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Attorneys Backing Airport Privatization Petition Argue It Must Move Forward

The city's Ways and Means committee approved a bill that would put the issue of privatizing St. Louis Lambert International Airport before voters in November. The bill must now be approved by the full Board of Aldermen.
File photo | Carolina Hidalgo | St. Louis Public Radio
Voters are to consider a petition initiative in November on St. Louis Lambert International Airport.

Updated at 4:30 p.m. July 14th, with legal opinion from lawyers supporting St. Louis Rising

Leaders behind a petition effort to put airport privatization on the ballot held a press conference Tuesday disputing a recent legal opinion questioning its validity.

Lawyers supporting the petitionissued an opinion on the matter in a letter Monday evening to Al Bond and Adolphus Pruitt, who are spearheading the effort.

The lawyers argue, among other things, that the state constitution allows St. Louis to change its charter through a citizen-led petition effort as long as it gains enough signatures. Because election commissioners certified those signatures earlier this month, they believe a court would rule the petition be placed on the November ballot.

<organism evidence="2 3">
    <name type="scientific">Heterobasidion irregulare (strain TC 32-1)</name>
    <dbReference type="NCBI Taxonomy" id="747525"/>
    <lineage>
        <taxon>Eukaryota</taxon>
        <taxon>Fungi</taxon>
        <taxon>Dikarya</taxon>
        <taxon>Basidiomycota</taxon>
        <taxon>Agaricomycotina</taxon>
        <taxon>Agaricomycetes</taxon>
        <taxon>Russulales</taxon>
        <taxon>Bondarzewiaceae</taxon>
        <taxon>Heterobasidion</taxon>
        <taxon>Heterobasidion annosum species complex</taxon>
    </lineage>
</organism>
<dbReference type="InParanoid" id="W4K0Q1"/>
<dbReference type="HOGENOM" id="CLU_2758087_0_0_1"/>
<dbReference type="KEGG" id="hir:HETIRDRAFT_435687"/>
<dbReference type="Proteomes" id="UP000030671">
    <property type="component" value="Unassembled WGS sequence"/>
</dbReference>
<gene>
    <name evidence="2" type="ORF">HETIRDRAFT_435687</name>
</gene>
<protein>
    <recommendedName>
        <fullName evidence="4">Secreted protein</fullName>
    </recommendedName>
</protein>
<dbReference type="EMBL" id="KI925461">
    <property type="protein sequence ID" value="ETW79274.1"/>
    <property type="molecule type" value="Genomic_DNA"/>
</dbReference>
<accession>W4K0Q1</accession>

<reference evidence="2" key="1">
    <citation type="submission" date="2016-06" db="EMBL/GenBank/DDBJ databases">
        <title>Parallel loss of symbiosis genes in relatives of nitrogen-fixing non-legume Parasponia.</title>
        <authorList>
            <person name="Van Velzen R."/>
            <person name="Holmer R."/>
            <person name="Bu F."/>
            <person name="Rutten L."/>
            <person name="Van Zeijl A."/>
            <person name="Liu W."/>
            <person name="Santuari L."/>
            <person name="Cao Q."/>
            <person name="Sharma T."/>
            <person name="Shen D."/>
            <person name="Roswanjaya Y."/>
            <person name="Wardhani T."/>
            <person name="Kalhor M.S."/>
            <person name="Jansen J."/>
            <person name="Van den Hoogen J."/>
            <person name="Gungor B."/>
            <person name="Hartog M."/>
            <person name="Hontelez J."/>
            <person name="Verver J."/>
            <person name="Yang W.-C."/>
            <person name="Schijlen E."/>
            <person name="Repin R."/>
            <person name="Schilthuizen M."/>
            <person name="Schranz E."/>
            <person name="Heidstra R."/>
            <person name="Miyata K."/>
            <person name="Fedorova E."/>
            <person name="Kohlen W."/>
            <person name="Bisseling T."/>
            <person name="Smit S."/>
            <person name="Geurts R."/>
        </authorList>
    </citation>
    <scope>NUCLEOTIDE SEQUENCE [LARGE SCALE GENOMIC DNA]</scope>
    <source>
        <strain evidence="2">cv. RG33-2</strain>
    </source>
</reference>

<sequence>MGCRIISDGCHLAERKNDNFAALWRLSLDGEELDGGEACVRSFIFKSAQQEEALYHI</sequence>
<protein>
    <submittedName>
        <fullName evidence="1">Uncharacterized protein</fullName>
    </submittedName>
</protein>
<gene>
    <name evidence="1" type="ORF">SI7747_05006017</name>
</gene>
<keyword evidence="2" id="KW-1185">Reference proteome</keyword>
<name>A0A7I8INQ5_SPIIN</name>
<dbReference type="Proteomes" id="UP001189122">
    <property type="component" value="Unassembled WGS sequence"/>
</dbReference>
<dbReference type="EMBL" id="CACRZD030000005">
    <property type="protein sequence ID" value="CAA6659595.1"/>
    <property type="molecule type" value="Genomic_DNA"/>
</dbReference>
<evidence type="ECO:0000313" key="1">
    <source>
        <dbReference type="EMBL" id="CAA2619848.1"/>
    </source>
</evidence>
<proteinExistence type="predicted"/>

Original story from July 13, 2020:

An attorney for the city of St. Louis is questioning whether a proposal to lease St. Louis Lambert International Airport belongs on November's ballot.

The Board of Election Commissioners ruled on July 2 that the group pushing the proposal, St. Louis Rising, collected enough valid signatures. But City Counselor Julian Bush said the city's charter can't be amended in the way that’s being proposed.

He arguedin a letter released Monday that an ordinance submitting the charter amendment needed to be adopted first. But because the petition is written as a charter amendment, Bush doesn’t advise it move forward.

“This is not allowable under the [state] Constitution, and it certainly is not allowable under the City Charter,” he wrote in an opinion to Alderwoman Cara Spencer, D-20th Ward, who asked him to weigh in.


His letter also states that if the petition had been written as an ordinance, it would require two public votes — the first to pass the ordinance and the second to pass the charter amendment. The Board of Aldermen could cut out the need for the first vote by passing the ordinance itself.

But Bush said that according to the charter, that’s not the way things should play out now.

“In this instance, the proposal should not be submitted to the voters twice, or once, or at all,” Bush wrote.

Adolphus Pruitt, president of the St. Louis City NAACP and leader of the petition effort along with the St. Louis-Kansas City Carpenters Regional Council, said Bush’s opinion doesn’t make sense.

“I think his conclusions are all over the place, and I think it leaves as many questions as it does answers,” he said, adding that he’s seeking the opinion of his lawyers.

One of those lawyers, Elkin Kistner of the Bick & Kistner firm, sent Pruitt a letter Friday outlining his legal opinions on the matter.

Kistner represents Rebuild St. Louis — an organization supporting St. Louis Rising.